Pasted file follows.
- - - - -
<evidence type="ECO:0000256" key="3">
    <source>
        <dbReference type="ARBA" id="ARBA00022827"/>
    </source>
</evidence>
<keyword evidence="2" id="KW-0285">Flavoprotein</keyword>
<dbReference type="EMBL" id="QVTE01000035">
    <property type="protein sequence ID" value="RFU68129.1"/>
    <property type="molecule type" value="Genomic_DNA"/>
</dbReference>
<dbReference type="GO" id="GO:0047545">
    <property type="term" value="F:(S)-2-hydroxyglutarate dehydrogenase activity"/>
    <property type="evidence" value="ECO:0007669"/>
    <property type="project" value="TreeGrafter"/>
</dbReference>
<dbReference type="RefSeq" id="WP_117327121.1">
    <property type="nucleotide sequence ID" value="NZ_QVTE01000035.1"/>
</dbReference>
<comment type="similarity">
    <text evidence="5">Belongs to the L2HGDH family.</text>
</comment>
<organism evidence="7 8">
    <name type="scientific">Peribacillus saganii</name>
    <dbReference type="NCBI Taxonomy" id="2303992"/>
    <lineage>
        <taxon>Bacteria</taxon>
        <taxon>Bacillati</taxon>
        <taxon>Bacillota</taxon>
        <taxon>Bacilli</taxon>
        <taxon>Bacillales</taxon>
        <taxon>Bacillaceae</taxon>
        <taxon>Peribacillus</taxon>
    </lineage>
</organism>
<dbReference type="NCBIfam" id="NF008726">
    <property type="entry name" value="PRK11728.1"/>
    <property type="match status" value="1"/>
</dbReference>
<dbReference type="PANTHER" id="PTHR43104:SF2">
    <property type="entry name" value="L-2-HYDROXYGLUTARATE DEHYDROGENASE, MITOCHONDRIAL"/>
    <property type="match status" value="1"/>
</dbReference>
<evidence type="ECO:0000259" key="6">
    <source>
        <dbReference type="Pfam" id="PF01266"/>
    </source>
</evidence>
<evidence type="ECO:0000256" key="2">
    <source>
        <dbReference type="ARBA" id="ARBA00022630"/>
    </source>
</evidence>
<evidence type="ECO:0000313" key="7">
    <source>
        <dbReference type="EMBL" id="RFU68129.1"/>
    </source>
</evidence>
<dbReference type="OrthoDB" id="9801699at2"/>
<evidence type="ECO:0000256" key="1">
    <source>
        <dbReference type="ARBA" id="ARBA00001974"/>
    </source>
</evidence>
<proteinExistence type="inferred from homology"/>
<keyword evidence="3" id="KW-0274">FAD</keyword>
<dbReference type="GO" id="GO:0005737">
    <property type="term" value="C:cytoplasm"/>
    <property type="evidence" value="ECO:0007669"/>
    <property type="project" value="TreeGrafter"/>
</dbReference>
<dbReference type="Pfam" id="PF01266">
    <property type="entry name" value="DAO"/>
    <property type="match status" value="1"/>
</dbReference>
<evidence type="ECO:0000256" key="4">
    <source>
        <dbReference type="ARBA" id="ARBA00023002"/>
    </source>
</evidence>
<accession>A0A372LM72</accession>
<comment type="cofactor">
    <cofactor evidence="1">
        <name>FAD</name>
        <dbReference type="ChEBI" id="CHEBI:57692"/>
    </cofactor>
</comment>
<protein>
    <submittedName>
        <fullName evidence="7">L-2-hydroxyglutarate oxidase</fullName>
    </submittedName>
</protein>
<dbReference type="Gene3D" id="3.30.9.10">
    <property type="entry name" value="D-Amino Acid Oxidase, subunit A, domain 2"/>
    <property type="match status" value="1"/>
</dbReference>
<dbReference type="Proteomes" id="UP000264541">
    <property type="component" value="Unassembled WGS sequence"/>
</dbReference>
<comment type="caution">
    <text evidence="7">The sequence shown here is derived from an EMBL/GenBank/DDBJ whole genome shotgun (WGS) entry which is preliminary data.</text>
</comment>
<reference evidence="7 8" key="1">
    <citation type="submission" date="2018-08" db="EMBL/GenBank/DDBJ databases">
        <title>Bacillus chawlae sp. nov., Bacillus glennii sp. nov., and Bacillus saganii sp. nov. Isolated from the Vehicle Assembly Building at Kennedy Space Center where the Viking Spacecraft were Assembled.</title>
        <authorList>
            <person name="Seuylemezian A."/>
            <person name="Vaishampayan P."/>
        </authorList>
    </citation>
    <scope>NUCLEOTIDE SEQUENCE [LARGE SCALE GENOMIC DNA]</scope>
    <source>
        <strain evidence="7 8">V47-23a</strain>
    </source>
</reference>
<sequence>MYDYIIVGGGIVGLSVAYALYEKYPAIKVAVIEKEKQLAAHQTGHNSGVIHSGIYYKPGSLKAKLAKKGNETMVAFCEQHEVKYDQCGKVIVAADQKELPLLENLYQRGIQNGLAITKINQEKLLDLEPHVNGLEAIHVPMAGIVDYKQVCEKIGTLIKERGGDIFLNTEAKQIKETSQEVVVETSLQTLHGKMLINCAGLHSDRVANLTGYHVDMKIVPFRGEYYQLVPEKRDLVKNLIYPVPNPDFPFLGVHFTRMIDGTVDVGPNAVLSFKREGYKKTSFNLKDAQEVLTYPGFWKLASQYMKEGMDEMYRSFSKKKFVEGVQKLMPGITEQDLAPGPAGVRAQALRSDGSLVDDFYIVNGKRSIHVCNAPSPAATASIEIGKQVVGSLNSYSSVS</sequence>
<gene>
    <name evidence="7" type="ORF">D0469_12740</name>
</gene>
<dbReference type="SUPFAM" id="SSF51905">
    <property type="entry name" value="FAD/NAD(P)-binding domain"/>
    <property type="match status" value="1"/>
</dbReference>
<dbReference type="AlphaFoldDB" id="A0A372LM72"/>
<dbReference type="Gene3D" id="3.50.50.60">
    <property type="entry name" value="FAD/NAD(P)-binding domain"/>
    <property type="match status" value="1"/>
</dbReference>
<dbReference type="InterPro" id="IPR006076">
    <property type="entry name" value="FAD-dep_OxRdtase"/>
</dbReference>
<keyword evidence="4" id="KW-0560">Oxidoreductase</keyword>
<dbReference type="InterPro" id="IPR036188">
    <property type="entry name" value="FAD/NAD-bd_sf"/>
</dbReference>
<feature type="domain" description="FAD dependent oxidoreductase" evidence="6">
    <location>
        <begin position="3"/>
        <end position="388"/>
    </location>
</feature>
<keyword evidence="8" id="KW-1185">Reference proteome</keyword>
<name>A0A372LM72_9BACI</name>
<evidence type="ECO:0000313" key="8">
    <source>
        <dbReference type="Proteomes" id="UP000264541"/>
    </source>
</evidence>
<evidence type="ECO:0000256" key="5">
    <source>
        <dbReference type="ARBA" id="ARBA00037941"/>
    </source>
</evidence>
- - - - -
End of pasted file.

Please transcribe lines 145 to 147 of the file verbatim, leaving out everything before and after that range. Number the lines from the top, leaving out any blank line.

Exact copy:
        <dbReference type="Proteomes" id="UP000264541"/>
    </source>
</evidence>